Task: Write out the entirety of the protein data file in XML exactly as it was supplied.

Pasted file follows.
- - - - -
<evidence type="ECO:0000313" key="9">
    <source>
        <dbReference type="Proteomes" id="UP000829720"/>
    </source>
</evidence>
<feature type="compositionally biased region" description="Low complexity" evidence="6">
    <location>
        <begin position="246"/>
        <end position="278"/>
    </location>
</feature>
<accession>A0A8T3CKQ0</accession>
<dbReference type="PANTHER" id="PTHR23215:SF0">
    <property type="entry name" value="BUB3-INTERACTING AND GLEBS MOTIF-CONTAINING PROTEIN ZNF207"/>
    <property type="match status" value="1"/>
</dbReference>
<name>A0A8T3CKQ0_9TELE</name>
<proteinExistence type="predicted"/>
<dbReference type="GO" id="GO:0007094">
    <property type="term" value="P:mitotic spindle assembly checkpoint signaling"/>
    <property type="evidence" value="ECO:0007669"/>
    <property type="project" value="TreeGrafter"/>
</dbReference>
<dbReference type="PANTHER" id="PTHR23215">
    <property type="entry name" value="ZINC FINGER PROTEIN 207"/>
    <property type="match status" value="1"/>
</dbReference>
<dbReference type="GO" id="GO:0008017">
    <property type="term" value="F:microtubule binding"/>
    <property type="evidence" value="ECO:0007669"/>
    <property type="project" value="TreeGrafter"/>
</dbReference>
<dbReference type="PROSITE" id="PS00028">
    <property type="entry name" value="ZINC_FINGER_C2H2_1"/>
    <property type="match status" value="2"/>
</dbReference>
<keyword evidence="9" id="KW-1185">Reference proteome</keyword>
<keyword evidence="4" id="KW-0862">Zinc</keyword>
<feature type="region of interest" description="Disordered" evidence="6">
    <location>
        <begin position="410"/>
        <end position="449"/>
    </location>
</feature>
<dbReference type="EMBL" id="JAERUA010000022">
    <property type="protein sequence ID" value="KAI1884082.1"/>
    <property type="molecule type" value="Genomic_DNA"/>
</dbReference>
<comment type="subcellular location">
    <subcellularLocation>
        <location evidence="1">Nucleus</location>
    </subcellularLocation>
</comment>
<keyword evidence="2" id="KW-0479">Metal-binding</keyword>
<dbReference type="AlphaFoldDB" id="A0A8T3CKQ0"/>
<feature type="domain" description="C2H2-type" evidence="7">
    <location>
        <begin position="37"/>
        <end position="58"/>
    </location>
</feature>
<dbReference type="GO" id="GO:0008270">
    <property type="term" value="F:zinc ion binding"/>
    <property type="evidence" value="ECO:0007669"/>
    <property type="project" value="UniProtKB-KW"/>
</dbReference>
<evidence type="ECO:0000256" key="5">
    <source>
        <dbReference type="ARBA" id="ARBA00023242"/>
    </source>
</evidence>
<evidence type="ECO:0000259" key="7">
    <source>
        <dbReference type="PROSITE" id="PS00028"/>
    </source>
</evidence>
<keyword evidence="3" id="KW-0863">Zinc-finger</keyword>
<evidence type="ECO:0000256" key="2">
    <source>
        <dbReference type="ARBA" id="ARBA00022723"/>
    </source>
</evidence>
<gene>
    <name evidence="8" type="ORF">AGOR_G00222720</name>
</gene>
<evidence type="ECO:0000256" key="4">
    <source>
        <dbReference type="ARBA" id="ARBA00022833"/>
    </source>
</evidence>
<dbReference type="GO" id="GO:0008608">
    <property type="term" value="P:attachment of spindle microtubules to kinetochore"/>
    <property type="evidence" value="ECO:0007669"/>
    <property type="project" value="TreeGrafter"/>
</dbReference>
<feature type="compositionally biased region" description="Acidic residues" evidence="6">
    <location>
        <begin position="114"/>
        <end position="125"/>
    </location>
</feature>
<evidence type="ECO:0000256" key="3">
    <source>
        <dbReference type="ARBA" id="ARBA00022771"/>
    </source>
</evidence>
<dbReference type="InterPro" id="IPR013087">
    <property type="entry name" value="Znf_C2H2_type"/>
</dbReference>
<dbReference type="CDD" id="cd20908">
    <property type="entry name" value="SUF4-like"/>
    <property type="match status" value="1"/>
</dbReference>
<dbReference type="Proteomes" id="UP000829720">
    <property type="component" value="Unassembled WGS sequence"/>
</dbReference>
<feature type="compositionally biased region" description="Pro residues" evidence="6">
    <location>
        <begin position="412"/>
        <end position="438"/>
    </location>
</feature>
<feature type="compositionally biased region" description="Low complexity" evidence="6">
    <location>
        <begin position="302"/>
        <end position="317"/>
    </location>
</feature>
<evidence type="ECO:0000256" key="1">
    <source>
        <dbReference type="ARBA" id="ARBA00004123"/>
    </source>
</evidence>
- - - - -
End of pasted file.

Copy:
<evidence type="ECO:0000313" key="9">
    <source>
        <dbReference type="Proteomes" id="UP000829720"/>
    </source>
</evidence>
<feature type="compositionally biased region" description="Low complexity" evidence="6">
    <location>
        <begin position="246"/>
        <end position="278"/>
    </location>
</feature>
<accession>A0A8T3CKQ0</accession>
<dbReference type="PANTHER" id="PTHR23215:SF0">
    <property type="entry name" value="BUB3-INTERACTING AND GLEBS MOTIF-CONTAINING PROTEIN ZNF207"/>
    <property type="match status" value="1"/>
</dbReference>
<name>A0A8T3CKQ0_9TELE</name>
<proteinExistence type="predicted"/>
<dbReference type="GO" id="GO:0007094">
    <property type="term" value="P:mitotic spindle assembly checkpoint signaling"/>
    <property type="evidence" value="ECO:0007669"/>
    <property type="project" value="TreeGrafter"/>
</dbReference>
<dbReference type="PANTHER" id="PTHR23215">
    <property type="entry name" value="ZINC FINGER PROTEIN 207"/>
    <property type="match status" value="1"/>
</dbReference>
<dbReference type="GO" id="GO:0008017">
    <property type="term" value="F:microtubule binding"/>
    <property type="evidence" value="ECO:0007669"/>
    <property type="project" value="TreeGrafter"/>
</dbReference>
<dbReference type="PROSITE" id="PS00028">
    <property type="entry name" value="ZINC_FINGER_C2H2_1"/>
    <property type="match status" value="2"/>
</dbReference>
<keyword evidence="9" id="KW-1185">Reference proteome</keyword>
<keyword evidence="4" id="KW-0862">Zinc</keyword>
<feature type="region of interest" description="Disordered" evidence="6">
    <location>
        <begin position="410"/>
        <end position="449"/>
    </location>
</feature>
<dbReference type="EMBL" id="JAERUA010000022">
    <property type="protein sequence ID" value="KAI1884082.1"/>
    <property type="molecule type" value="Genomic_DNA"/>
</dbReference>
<comment type="subcellular location">
    <subcellularLocation>
        <location evidence="1">Nucleus</location>
    </subcellularLocation>
</comment>
<keyword evidence="2" id="KW-0479">Metal-binding</keyword>
<dbReference type="AlphaFoldDB" id="A0A8T3CKQ0"/>
<feature type="domain" description="C2H2-type" evidence="7">
    <location>
        <begin position="37"/>
        <end position="58"/>
    </location>
</feature>
<dbReference type="GO" id="GO:0008270">
    <property type="term" value="F:zinc ion binding"/>
    <property type="evidence" value="ECO:0007669"/>
    <property type="project" value="UniProtKB-KW"/>
</dbReference>
<evidence type="ECO:0000256" key="5">
    <source>
        <dbReference type="ARBA" id="ARBA00023242"/>
    </source>
</evidence>
<evidence type="ECO:0000259" key="7">
    <source>
        <dbReference type="PROSITE" id="PS00028"/>
    </source>
</evidence>
<keyword evidence="3" id="KW-0863">Zinc-finger</keyword>
<evidence type="ECO:0000256" key="2">
    <source>
        <dbReference type="ARBA" id="ARBA00022723"/>
    </source>
</evidence>
<gene>
    <name evidence="8" type="ORF">AGOR_G00222720</name>
</gene>
<evidence type="ECO:0000256" key="4">
    <source>
        <dbReference type="ARBA" id="ARBA00022833"/>
    </source>
</evidence>
<dbReference type="GO" id="GO:0008608">
    <property type="term" value="P:attachment of spindle microtubules to kinetochore"/>
    <property type="evidence" value="ECO:0007669"/>
    <property type="project" value="TreeGrafter"/>
</dbReference>
<feature type="compositionally biased region" description="Acidic residues" evidence="6">
    <location>
        <begin position="114"/>
        <end position="125"/>
    </location>
</feature>
<evidence type="ECO:0000256" key="3">
    <source>
        <dbReference type="ARBA" id="ARBA00022771"/>
    </source>
</evidence>
<dbReference type="InterPro" id="IPR013087">
    <property type="entry name" value="Znf_C2H2_type"/>
</dbReference>
<dbReference type="CDD" id="cd20908">
    <property type="entry name" value="SUF4-like"/>
    <property type="match status" value="1"/>
</dbReference>
<dbReference type="Proteomes" id="UP000829720">
    <property type="component" value="Unassembled WGS sequence"/>
</dbReference>
<feature type="compositionally biased region" description="Pro residues" evidence="6">
    <location>
        <begin position="412"/>
        <end position="438"/>
    </location>
</feature>
<feature type="compositionally biased region" description="Low complexity" evidence="6">
    <location>
        <begin position="302"/>
        <end position="317"/>
    </location>
</feature>
<evidence type="ECO:0000256" key="1">
    <source>
        <dbReference type="ARBA" id="ARBA00004123"/>
    </source>
</evidence>